2. 2. ACEEE International Journal on Electrical and Power Engineering, Vol. 1, No. 2, July 2010 ˆ dψsd ˆ A. Mechanical Subsystem usd = Rs isd + −ω ψsq ˆψ ˆ (2) dt r dx12 1 dψsq ˆ = − x12 + v1 (10) ˆusq = Rs isq + +ω rψsd ˆψ ˆ (3) dt Ti dt dx11 Lm 1 = x12 − m0 (11) X 11 com - X 12 com Is Is pedictive usα com INVERTER dt JLr J PWM Load Angle Controller ωi stater current ωr controller us β com U V W ω2 + ωr ωi isα com isβ com isα isβ C. Electromagnetic Subsystem iU + - X 12 m cal P cal stater current measur The basic simplified machine variables are iV represented as atg atg of Q of --- δ com MM powers X 21 com X 22 com X 22m variable X 22m X 21m X 12 m M dx 21 R RL = −2 r x 21 + 2 r m x 22 X 21m simulation of X 21 variable isα u sα com (12) Rotor angular speed observer isβ dt Lr Lr ωr com u sβ dx22 1 RL 2 Figure 1. Proposed load angle control induction motor control = − x22 r m isx + v 2 (13) dt Ti Lr The estimated d-q components of stator flux where Ti is the time constant of the first-order delaylinkages are as follows element used for filtering stator current command, J is dψsd ˆ the inertia constant, and m0 the load torque.The new ˆ = u sd − Rs isd + ω ψ sq ˆψ ˆ (4) dt r state variables are not a function of the coordinate system. Therefore, it is not necessary to transform dψ sq ˆ ˆ = u sd − Rs isq − ωψ ψ sd ˆ ˆ (5) these variables from one coordinate to another one. dt r This is essential for the practical realization of control Equation (2) and (3) present the voltage model of systems because it gives significant simplification ofinduction motor in d-q reference frame. This flux the drive system. The fully decoupled subsystemssimulator operates in open loop without any feed back make it possible to use this method in the flux-from the rotor flux error. The flux is identified weakening region and to obtain simple systemcorrectly when the motor parameters are exactly structures, which are not addressed in the case ofknown .in a real system, motor parameter change with vector control methods. For control of the presentedoperating point and temperature ,as a result, the system it is essential to know the actual value of theestimator rotor flux and the actual flux are different, rotor flux vector. The use of the variablesand this different depends on the following: “instantaneous imaginary power” andproperties of the selected motor model; degree of “instantaneous real power” provides a simplificationaccuracy of parameter identification; degree of of the control system [10]. They proposed these newaccuracy of current and voltage measurement and definitions of instantaneous powers in three-phasemotor operating point .the use of feedback minimizes circuits based on instantaneous voltage and currentthe effect of the above factors on the identification of valuesthe rotor flux linkages.Four state variables have been p= usdisd + usqisqproposed for describing the motor model [9]. These (14)state variables may be interpreted as rotor angular q=usqisd -usdisqspeed, scalar and vector products of the stator current (15)and rotor flux vectors, and the square of the rotor Taking into account the differential equations oflinkage flux, as follows: the stator current and rotor flux vectors in steady state x11 = ωr and using the new state variables, the following is (6) obtained: x12 = ψ rx isy − ψ ry isx = ψ r is sin(δ ) (7) Lm + 1 a 2 a is + 4 P a2 a2 x12 = (16) x21 = ψ rx 2 + ψ ry 2 (8) ω r i L Rr x22 = ψ rx isx + ψ ry isy = ψ r is cos(δ ) (9) a Q − ωi I s 2 x 22 = 4 (17) Where, δ is the angle between stator current and a 3ω irotor flux vectors. By using nonlinear feedback, it is Where 2 2possible to obtain a new model for the induction R L + R r Lmmotor with two fully decoupled subsystems: a1 = − s rmechanical and electromagnetic. This property is not Lr ω ia function of the motor source [10]. L R L L a3 = m a = r m a = r ω , 2 Lr ωδ , 4 ω δ δ 35© 2010 ACEEEDOI: 01.ijepe.01.02.07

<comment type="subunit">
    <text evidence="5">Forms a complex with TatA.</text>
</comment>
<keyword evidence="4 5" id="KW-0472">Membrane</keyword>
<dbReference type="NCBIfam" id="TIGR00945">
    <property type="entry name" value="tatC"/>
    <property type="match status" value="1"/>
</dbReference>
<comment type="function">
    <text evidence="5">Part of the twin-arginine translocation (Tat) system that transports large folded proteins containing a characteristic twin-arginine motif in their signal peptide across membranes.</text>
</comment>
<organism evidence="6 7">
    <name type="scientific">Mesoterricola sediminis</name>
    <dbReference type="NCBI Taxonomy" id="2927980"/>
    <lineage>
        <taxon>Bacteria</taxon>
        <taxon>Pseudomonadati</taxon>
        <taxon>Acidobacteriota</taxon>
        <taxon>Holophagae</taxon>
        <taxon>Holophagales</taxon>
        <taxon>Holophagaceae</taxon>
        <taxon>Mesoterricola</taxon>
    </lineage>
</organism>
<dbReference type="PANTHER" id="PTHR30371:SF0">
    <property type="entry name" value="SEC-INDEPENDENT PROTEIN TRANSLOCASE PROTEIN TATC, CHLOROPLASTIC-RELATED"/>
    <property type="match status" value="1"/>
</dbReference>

3. 3. ACEEE International Journal on Electrical and Power Engineering, Vol. 1, No. 2, July 2010 Lm 2 The advantage of the above solution is that it is not ωδ = δ Lr Ls & δ = 1 − sensitive to any precise measurement or identification Lr Lr of rotor speed. The use of the above relationships avoids exact β ismeasurements of the flux, resistance, and angular ω ψr i ωrspeed of the rotor. Increasing the accuracy of δ ψcalculation of the new variables is possible using an ωa = 0 αobserver of the following form: Figure 2. Stator current and rotor flux vector ˆ dx12 1 = − x12 + v1 + k01 ( x12 − x12 m ) ˆ (18) B. Speed Observer System dt Ti The rotor flux observer is based on the dx22 1 = − x22 + is 2 + v2 + k20 ( x22 − x22 m ) ˆ (19) voltage model given by [9]. dt Ti dψ sd ˆ dt ˆ ( = u sd − Rs isd + ω rψ sq + k1 ψ rd ˆψ ˆ com −ψrd ˆ ) (25) The index denotes the calculated values using dψ sq ˆpower measurement. After assuming that motor = usq − Rs isq − ωψ rψ sd + k1 (ψ rq com −ψ rq ) ˆ ˆ ˆ ˆparameters are known and constant, it is possible to dtidentify the variable (26) Lr L L ˆ ψrd = ˆ ψsd −δ s r isd ˆ (27)x21 using the following model: Lm Lm ˆ dx21 R RL Lr Ls Lr ˆ = −2 r x21 + 2 r m x22 ˆ ˆ (20) ψrq ˆ = ψsq −δ ˆ isq (28) dt Lr Lr Lm Lm At steady state the left side of the above equation is In (4) and (5), a command flux quantity in feedbackzero, therefore, it is possible to show that the variable path is used instead of the actual quantity. Correctionx21 is part in (29) and (30) appears with K1 gain, which needs to be tuned in the simulation. The commanded x21 = Lm x22 m (21) components of rotor flux linkages are as follows: ψ rq com = 0 & ψ rd com = Lmiˆsd (29) IV. LOAD ANGLE AND SPEED OBSERVER Based on the estimated quantities of flux components, A. Load Angle Calculation it is possible to identify the angular speed of rotor During the control of an induction motor, the flux linkage vector using PI controller with zeroposition of each vector relative to the stationary command signalcoordinate system is not important. The vectors,which have position relative to each other, have (30)significant meaning. This relationship can beobserved in the electromagnetic torque description me = k . Im(ψ r i s ) = kψ r i s sin δ (22) The vectors of stator current and rotor flux are Rr i sqpresented in Fig. 2. If it is assumed that the magnitude ω =ω − ˆr ˆψ (31)of stator current and rotor flux vectors are kept at the r Lr i sdsame level by control system, then it is possible to Where ωψ r ˆ is the estimated angular speed of thecontrol the motor torque by changing load angle δ .By using the definition of new state variables it is rotor flux linkage vector. And isq & isd are thepossible to calculate the load angle (the angle estimated currents using the measured currents andbetween rotor flux linkage and stator current vectors) defined in the stationary reference frame and usingas follows: the transformation from αβ system to dq reference x12 frame using the estimated angle δ = arctg (23) x 22 After substituting (16) and (17) in (23) the load 1 Θ= ω r ˆψ (32)angle is obtained as s (24) Rotor speed estimation is good only at steady state, but during the transients there is an error, which increases with a decreasing speed response [8], [9]. This is relative to the delays provided by integrating the q -axis component of the rotor flux vector. A decrease in this error may be achieved by providing a 36© 2010 ACEEEDOI: 01.ijepe.01.02.07